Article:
Fe(HSO4)3 as an Efficient Catalyst for Diazotization and Diazo Coupling Reactions

  • Rahimizadeh, Mohammad (Department of Chemistry, Faculty of Science, Ferdowsi University of Mashhad) ;
  • Eshghi, Hossein (Department of Chemistry, Faculty of Science, Ferdowsi University of Mashhad) ;
  • Shiri, Ali (Department of Chemistry, Faculty of Science, Ferdowsi University of Mashhad) ;
  • Ghadamyari, Zohreh (Department of Chemistry, Faculty of Science, Ferdowsi University of Mashhad) ;
  • Matin, Maryam M. (Department of Biology, Faculty of Science, Ferdowsi University of Mashhad) ;
  • Oroojalian, Fatemeh (Department of Life Science Engineering, Faculty of New Sciences and Technologies, University of Tehran) ;
  • Pordeli, Parvaneh (Department of Biology, Faculty of Science, Ferdowsi University of Mashhad)
  • Received : 2012.06.16
  • Accepted : 2012.10.04
  • Published : 2012.12.20


Diazo coupling reactions of aromatic amines with 2-naphthol in a green, efficient and easy procedure is described. Ferric hydrogensulfate catalyses this reaction in water at room temperature and short reaction time with high yields. The antibacterial activities of the synthesized compounds against four pathogenic bacteria are also investigated.




Diazo coupling reactions is one of the most important class of organic reactions which is currently performed with mineral acids as catalysts.1,2 Azo dyes are generally synthesized in two steps: the diazotization of aromatic primary amines followed by the coupling reaction between diazonium salts and phenols or aromatic amines.3 The formation of diazotizing reagent starts with protonation of nitrous acid under strongly acidic conditions and azo coupling carried out at low temperature in the presence of nucleophilic coupling components. The reactivity of a nucleophilic substrate increases with increasing basicity of phenolates and amines.4,5 The main limitation of such synthetic processes is their environmental incompatibility. The acidic and basic effluents from the laboratory and industry cause permanent damage to the environment and disturb the ecological balance.6,7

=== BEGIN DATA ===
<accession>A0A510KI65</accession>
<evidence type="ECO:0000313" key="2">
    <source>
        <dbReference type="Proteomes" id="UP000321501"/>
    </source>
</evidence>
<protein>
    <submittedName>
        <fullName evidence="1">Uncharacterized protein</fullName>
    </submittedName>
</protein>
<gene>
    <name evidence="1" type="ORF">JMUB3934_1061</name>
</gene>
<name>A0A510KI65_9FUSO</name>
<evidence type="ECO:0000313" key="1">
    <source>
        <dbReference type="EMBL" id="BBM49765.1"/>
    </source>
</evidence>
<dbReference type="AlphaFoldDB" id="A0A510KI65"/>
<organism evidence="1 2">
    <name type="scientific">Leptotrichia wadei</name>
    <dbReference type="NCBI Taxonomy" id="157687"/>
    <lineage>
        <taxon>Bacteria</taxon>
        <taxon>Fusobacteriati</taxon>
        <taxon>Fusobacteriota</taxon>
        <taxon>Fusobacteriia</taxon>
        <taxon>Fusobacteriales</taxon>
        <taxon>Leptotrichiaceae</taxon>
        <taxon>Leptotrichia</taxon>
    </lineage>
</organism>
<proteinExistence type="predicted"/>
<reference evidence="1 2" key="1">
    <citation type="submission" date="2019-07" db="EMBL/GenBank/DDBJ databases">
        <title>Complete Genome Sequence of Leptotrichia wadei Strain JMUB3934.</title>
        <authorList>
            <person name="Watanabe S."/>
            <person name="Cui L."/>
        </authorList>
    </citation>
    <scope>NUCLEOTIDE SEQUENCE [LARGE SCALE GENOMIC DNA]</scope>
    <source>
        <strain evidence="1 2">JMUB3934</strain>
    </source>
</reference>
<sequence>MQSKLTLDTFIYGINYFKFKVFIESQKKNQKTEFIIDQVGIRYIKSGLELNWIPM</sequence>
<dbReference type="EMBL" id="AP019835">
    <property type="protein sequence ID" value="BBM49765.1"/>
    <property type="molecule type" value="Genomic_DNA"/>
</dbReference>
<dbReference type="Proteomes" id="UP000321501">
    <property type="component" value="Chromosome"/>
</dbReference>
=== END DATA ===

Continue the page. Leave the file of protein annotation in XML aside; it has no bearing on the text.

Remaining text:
Many azo compounds, besides their uses as dyes, showed antibacterial and antifungal activities.8-10 Recently, a series of diaryl–azo derivatives were synthesized and introduced as potent antifungal agents.11

In recent years, much attention has been directed toward the application of solid acids in organic synthesis.12 Herein, we report a novel simple synthetic method for azo dyes in water as solvent at room temperature in the presence of ferric hydrogensulfate (FHS) as catalyst. We applied green chemistry to the synthesis of azo dyes and found that the reaction occurred in a very short time with high yields. FHS is low-cost, widely available and is largely used in a variety of lewis acid-catalyzed reactions.13-19



General Procedure

To a stirred mixture of NaNO2 (2 mmol, 0.14 g) and silica gel (1 g), a suspension of an appropriate aromatic amine (2 mmol) and FHS (10 mol%, 0.03 g) in water (5 ml) was added. After the mixture was stirred a bit of time, 2-naphthol (2 mmol, 0.29 g) was added. The progress of the reaction was monitored by TLC using chloroform: methanol as eluent (9:1). After the completion of the reaction, the mixture was filtered and the residue was washed with hot water. The solid was heated in ethanol, filtered and the filtrate was recrystallized in ethanol.

1-(2-(4-Ethylphenyl)diazenyl)naphthalen-2-ol: (Table 1, entry 6): Yield = 91%; m.p. = 121−123 ℃; 1H NMR (CDCl3, 100 MHz, δ / ppm) 1.41 (t, 3H, −CH3, J = 8.5 Hz), 2.54 (q, 2H, −CH2, J = 8.5 Hz), 6.85 (d, 2H, aromatic, J = 7.5 Hz), 7.22 (d, 2H, aromatic, J = 7.5 Hz), 7.31−7.83 (m, 5H, aromatic), 8.61 (d, 1H, aromatic, J = 7.5 Hz), 16.12 (br s, 1H, −OH, D2O exchangeable); IR (KBr disc, cm−1) 3300 (OH stretching), 3050 (C−H stretching of aromatic ring), 2958 (C−H stretching of aliphatic ring), 1508 (N=N stretching).

Antibacterial Assay

Microbial strains: Staphylococus aureus (PTCC 1431), Bacillus cereus (PTCC 1247), Pseudomonas aeruginosa (PTCC 1047), and Escherichia coli (PTCC 1399) were recovered from long-term storage at 85 ℃ in 15% glycerol. Bacteria were refreshed in Tripticase Soy Broth (Merck, Darmstadt, Germany) at 37 ℃ and inoculated on Tripticase Soy (Merck, Darmstadt, Germany) plates in order to check their purity.